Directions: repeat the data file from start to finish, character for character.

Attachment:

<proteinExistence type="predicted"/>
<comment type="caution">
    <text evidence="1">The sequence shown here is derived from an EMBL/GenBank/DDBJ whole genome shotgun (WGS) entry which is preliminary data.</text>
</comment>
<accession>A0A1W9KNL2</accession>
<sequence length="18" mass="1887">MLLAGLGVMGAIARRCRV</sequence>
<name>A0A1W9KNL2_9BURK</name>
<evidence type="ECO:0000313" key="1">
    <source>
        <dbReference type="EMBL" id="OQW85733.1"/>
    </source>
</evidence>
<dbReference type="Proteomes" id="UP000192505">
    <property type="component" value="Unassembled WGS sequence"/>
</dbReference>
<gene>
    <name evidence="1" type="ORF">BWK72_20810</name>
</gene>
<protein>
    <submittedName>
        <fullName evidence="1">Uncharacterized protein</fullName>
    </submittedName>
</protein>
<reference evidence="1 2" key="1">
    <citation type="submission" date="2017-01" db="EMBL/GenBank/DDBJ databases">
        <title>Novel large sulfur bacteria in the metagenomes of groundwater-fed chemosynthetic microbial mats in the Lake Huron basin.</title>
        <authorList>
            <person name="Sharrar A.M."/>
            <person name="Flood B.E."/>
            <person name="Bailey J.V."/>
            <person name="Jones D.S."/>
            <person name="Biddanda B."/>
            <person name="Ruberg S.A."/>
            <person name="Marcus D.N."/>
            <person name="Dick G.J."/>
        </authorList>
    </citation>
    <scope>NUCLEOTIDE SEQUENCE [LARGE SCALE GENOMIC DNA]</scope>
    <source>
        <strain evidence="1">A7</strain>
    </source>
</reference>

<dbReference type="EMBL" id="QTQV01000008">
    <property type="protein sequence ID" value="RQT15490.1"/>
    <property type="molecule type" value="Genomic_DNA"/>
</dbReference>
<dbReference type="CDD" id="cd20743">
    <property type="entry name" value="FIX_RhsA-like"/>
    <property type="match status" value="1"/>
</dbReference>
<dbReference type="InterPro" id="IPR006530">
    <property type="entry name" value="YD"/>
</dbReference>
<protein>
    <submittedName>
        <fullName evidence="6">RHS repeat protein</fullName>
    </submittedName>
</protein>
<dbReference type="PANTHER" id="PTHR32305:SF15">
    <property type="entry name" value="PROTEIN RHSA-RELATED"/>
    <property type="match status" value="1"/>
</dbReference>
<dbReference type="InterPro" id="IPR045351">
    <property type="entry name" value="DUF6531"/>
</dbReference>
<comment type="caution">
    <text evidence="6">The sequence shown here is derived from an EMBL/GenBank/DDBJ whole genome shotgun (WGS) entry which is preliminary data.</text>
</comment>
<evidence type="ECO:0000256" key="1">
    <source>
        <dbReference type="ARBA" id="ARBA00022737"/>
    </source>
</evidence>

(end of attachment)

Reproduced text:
<proteinExistence type="predicted"/>
<comment type="caution">
    <text evidence="1">The sequence shown here is derived from an EMBL/GenBank/DDBJ whole genome shotgun (WGS) entry which is preliminary data.</text>
</comment>
<accession>A0A1W9KNL2</accession>
<sequence length="18" mass="1887">MLLAGLGVMGAIARRCRV</sequence>
<name>A0A1W9KNL2_9BURK</name>
<evidence type="ECO:0000313" key="1">
    <source>
        <dbReference type="EMBL" id="OQW85733.1"/>
    </source>
</evidence>
<dbReference type="Proteomes" id="UP000192505">
    <property type="component" value="Unassembled WGS sequence"/>
</dbReference>
<gene>
    <name evidence="1" type="ORF">BWK72_20810</name>
</gene>
<protein>
    <submittedName>
        <fullName evidence="1">Uncharacterized protein</fullName>
    </submittedName>
</protein>
<reference evidence="1 2" key="1">
    <citation type="submission" date="2017-01" db="EMBL/GenBank/DDBJ databases">
        <title>Novel large sulfur bacteria in the metagenomes of groundwater-fed chemosynthetic microbial mats in the Lake Huron basin.</title>
        <authorList>
            <person name="Sharrar A.M."/>
            <person name="Flood B.E."/>
            <person name="Bailey J.V."/>
            <person name="Jones D.S."/>
            <person name="Biddanda B."/>
            <person name="Ruberg S.A."/>
            <person name="Marcus D.N."/>
            <person name="Dick G.J."/>
        </authorList>
    </citation>
    <scope>NUCLEOTIDE SEQUENCE [LARGE SCALE GENOMIC DNA]</scope>
    <source>
        <strain evidence="1">A7</strain>
    </source>
</reference>

<dbReference type="EMBL" id="QTQV01000008">
    <property type="protein sequence ID" value="RQT15490.1"/>
    <property type="molecule type" value="Genomic_DNA"/>
</dbReference>
<dbReference type="CDD" id="cd20743">
    <property type="entry name" value="FIX_RhsA-like"/>
    <property type="match status" value="1"/>
</dbReference>
<dbReference type="InterPro" id="IPR006530">
    <property type="entry name" value="YD"/>
</dbReference>
<protein>
    <submittedName>
        <fullName evidence="6">RHS repeat protein</fullName>
    </submittedName>
</protein>
<dbReference type="PANTHER" id="PTHR32305:SF15">
    <property type="entry name" value="PROTEIN RHSA-RELATED"/>
    <property type="match status" value="1"/>
</dbReference>
<dbReference type="InterPro" id="IPR045351">
    <property type="entry name" value="DUF6531"/>
</dbReference>
<comment type="caution">
    <text evidence="6">The sequence shown here is derived from an EMBL/GenBank/DDBJ whole genome shotgun (WGS) entry which is preliminary data.</text>
</comment>
<evidence type="ECO:0000256" key="1">
    <source>
        <dbReference type="ARBA" id="ARBA00022737"/>
    </source>
</evidence>